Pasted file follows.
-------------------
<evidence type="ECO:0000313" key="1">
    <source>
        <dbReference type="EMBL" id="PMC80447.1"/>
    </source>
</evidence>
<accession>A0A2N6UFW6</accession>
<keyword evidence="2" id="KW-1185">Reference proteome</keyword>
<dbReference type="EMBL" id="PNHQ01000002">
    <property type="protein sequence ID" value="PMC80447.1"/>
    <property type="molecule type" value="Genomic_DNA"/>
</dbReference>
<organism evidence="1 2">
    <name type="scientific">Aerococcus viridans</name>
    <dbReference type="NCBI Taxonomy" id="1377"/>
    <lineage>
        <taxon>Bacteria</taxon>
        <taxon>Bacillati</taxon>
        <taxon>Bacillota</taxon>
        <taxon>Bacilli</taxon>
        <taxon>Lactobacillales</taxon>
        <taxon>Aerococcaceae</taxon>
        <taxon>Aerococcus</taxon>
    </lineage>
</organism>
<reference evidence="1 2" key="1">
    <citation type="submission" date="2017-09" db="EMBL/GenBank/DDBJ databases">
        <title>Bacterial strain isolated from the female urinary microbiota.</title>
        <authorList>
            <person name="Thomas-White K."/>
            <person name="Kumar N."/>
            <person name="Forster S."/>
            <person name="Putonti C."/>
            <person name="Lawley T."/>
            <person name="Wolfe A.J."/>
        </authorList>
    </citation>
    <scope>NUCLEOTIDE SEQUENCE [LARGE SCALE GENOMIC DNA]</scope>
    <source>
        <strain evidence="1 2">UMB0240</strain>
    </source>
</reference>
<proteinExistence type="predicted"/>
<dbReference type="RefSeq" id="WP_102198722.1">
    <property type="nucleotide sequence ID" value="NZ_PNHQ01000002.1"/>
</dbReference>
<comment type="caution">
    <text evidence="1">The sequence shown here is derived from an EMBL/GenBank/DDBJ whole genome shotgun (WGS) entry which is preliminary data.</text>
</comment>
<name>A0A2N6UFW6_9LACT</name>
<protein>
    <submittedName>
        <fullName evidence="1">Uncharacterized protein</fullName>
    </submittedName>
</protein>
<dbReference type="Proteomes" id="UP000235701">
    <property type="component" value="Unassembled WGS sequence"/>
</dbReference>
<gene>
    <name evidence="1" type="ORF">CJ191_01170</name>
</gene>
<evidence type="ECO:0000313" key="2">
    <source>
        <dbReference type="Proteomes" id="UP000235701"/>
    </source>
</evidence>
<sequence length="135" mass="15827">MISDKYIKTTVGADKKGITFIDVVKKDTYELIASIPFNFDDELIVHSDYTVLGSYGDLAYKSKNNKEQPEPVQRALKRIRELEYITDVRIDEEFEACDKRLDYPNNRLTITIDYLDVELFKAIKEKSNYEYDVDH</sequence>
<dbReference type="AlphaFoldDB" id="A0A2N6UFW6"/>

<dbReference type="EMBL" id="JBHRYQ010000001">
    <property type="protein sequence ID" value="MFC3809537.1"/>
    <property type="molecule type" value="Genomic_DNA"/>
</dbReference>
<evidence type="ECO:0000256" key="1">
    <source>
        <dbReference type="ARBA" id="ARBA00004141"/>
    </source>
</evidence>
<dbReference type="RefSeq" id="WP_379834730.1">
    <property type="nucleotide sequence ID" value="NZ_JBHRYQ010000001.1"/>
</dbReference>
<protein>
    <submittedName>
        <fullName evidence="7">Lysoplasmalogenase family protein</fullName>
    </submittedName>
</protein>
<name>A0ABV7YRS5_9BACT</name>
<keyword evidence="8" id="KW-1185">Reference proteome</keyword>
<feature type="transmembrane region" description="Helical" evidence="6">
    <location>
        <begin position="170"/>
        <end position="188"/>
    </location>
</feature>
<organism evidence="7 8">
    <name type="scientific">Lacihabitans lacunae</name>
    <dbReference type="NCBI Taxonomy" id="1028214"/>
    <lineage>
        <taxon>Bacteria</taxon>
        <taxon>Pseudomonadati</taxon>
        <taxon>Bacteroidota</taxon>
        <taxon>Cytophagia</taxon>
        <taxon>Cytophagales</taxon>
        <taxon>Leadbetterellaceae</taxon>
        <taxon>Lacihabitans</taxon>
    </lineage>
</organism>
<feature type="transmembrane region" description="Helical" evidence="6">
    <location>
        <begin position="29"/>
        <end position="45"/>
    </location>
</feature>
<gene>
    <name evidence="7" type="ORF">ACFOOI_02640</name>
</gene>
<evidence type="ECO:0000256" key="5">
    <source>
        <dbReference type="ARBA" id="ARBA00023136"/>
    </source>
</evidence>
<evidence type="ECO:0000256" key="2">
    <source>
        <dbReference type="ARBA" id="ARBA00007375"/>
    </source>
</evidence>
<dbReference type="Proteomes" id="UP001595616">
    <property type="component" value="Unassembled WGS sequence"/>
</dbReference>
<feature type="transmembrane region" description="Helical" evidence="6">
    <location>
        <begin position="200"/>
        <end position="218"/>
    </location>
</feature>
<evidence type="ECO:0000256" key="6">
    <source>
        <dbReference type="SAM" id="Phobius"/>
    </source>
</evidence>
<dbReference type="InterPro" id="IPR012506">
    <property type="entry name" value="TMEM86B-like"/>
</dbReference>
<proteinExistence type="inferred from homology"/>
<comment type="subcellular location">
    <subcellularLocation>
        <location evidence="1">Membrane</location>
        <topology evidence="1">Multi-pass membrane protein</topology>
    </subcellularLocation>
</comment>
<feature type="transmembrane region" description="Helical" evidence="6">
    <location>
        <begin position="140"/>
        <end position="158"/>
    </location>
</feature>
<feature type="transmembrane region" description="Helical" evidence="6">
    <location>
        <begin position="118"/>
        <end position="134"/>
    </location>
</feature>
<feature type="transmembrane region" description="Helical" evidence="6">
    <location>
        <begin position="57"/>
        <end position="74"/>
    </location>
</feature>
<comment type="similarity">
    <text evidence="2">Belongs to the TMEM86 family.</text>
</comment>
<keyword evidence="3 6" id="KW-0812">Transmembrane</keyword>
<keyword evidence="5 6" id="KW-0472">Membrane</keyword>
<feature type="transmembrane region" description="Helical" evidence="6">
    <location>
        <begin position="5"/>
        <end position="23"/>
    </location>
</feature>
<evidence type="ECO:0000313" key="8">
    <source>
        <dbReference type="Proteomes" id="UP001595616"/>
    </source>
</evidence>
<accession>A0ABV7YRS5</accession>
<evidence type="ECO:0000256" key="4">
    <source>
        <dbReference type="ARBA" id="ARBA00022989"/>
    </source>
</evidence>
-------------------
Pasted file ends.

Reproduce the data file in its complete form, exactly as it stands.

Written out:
<evidence type="ECO:0000313" key="1">
    <source>
        <dbReference type="EMBL" id="PMC80447.1"/>
    </source>
</evidence>
<accession>A0A2N6UFW6</accession>
<keyword evidence="2" id="KW-1185">Reference proteome</keyword>
<dbReference type="EMBL" id="PNHQ01000002">
    <property type="protein sequence ID" value="PMC80447.1"/>
    <property type="molecule type" value="Genomic_DNA"/>
</dbReference>
<organism evidence="1 2">
    <name type="scientific">Aerococcus viridans</name>
    <dbReference type="NCBI Taxonomy" id="1377"/>
    <lineage>
        <taxon>Bacteria</taxon>
        <taxon>Bacillati</taxon>
        <taxon>Bacillota</taxon>
        <taxon>Bacilli</taxon>
        <taxon>Lactobacillales</taxon>
        <taxon>Aerococcaceae</taxon>
        <taxon>Aerococcus</taxon>
    </lineage>
</organism>
<reference evidence="1 2" key="1">
    <citation type="submission" date="2017-09" db="EMBL/GenBank/DDBJ databases">
        <title>Bacterial strain isolated from the female urinary microbiota.</title>
        <authorList>
            <person name="Thomas-White K."/>
            <person name="Kumar N."/>
            <person name="Forster S."/>
            <person name="Putonti C."/>
            <person name="Lawley T."/>
            <person name="Wolfe A.J."/>
        </authorList>
    </citation>
    <scope>NUCLEOTIDE SEQUENCE [LARGE SCALE GENOMIC DNA]</scope>
    <source>
        <strain evidence="1 2">UMB0240</strain>
    </source>
</reference>
<proteinExistence type="predicted"/>
<dbReference type="RefSeq" id="WP_102198722.1">
    <property type="nucleotide sequence ID" value="NZ_PNHQ01000002.1"/>
</dbReference>
<comment type="caution">
    <text evidence="1">The sequence shown here is derived from an EMBL/GenBank/DDBJ whole genome shotgun (WGS) entry which is preliminary data.</text>
</comment>
<name>A0A2N6UFW6_9LACT</name>
<protein>
    <submittedName>
        <fullName evidence="1">Uncharacterized protein</fullName>
    </submittedName>
</protein>
<dbReference type="Proteomes" id="UP000235701">
    <property type="component" value="Unassembled WGS sequence"/>
</dbReference>
<gene>
    <name evidence="1" type="ORF">CJ191_01170</name>
</gene>
<evidence type="ECO:0000313" key="2">
    <source>
        <dbReference type="Proteomes" id="UP000235701"/>
    </source>
</evidence>
<sequence length="135" mass="15827">MISDKYIKTTVGADKKGITFIDVVKKDTYELIASIPFNFDDELIVHSDYTVLGSYGDLAYKSKNNKEQPEPVQRALKRIRELEYITDVRIDEEFEACDKRLDYPNNRLTITIDYLDVELFKAIKEKSNYEYDVDH</sequence>
<dbReference type="AlphaFoldDB" id="A0A2N6UFW6"/>

<dbReference type="EMBL" id="JBHRYQ010000001">
    <property type="protein sequence ID" value="MFC3809537.1"/>
    <property type="molecule type" value="Genomic_DNA"/>
</dbReference>
<evidence type="ECO:0000256" key="1">
    <source>
        <dbReference type="ARBA" id="ARBA00004141"/>
    </source>
</evidence>
<dbReference type="RefSeq" id="WP_379834730.1">
    <property type="nucleotide sequence ID" value="NZ_JBHRYQ010000001.1"/>
</dbReference>
<protein>
    <submittedName>
        <fullName evidence="7">Lysoplasmalogenase family protein</fullName>
    </submittedName>
</protein>
<name>A0ABV7YRS5_9BACT</name>
<keyword evidence="8" id="KW-1185">Reference proteome</keyword>
<feature type="transmembrane region" description="Helical" evidence="6">
    <location>
        <begin position="170"/>
        <end position="188"/>
    </location>
</feature>
<organism evidence="7 8">
    <name type="scientific">Lacihabitans lacunae</name>
    <dbReference type="NCBI Taxonomy" id="1028214"/>
    <lineage>
        <taxon>Bacteria</taxon>
        <taxon>Pseudomonadati</taxon>
        <taxon>Bacteroidota</taxon>
        <taxon>Cytophagia</taxon>
        <taxon>Cytophagales</taxon>
        <taxon>Leadbetterellaceae</taxon>
        <taxon>Lacihabitans</taxon>
    </lineage>
</organism>
<feature type="transmembrane region" description="Helical" evidence="6">
    <location>
        <begin position="29"/>
        <end position="45"/>
    </location>
</feature>
<gene>
    <name evidence="7" type="ORF">ACFOOI_02640</name>
</gene>
<evidence type="ECO:0000256" key="5">
    <source>
        <dbReference type="ARBA" id="ARBA00023136"/>
    </source>
</evidence>
<evidence type="ECO:0000256" key="2">
    <source>
        <dbReference type="ARBA" id="ARBA00007375"/>
    </source>
</evidence>
<dbReference type="Proteomes" id="UP001595616">
    <property type="component" value="Unassembled WGS sequence"/>
</dbReference>
<feature type="transmembrane region" description="Helical" evidence="6">
    <location>
        <begin position="200"/>
        <end position="218"/>
    </location>
</feature>
<evidence type="ECO:0000256" key="6">
    <source>
        <dbReference type="SAM" id="Phobius"/>
    </source>
</evidence>
<dbReference type="InterPro" id="IPR012506">
    <property type="entry name" value="TMEM86B-like"/>
</dbReference>
<proteinExistence type="inferred from homology"/>
<comment type="subcellular location">
    <subcellularLocation>
        <location evidence="1">Membrane</location>
        <topology evidence="1">Multi-pass membrane protein</topology>
    </subcellularLocation>
</comment>
<feature type="transmembrane region" description="Helical" evidence="6">
    <location>
        <begin position="140"/>
        <end position="158"/>
    </location>
</feature>
<feature type="transmembrane region" description="Helical" evidence="6">
    <location>
        <begin position="118"/>
        <end position="134"/>
    </location>
</feature>
<feature type="transmembrane region" description="Helical" evidence="6">
    <location>
        <begin position="57"/>
        <end position="74"/>
    </location>
</feature>
<comment type="similarity">
    <text evidence="2">Belongs to the TMEM86 family.</text>
</comment>
<keyword evidence="3 6" id="KW-0812">Transmembrane</keyword>
<keyword evidence="5 6" id="KW-0472">Membrane</keyword>
<feature type="transmembrane region" description="Helical" evidence="6">
    <location>
        <begin position="5"/>
        <end position="23"/>
    </location>
</feature>
<evidence type="ECO:0000313" key="8">
    <source>
        <dbReference type="Proteomes" id="UP001595616"/>
    </source>
</evidence>
<accession>A0ABV7YRS5</accession>
<evidence type="ECO:0000256" key="4">
    <source>
        <dbReference type="ARBA" id="ARBA00022989"/>
    </source>
</evidence>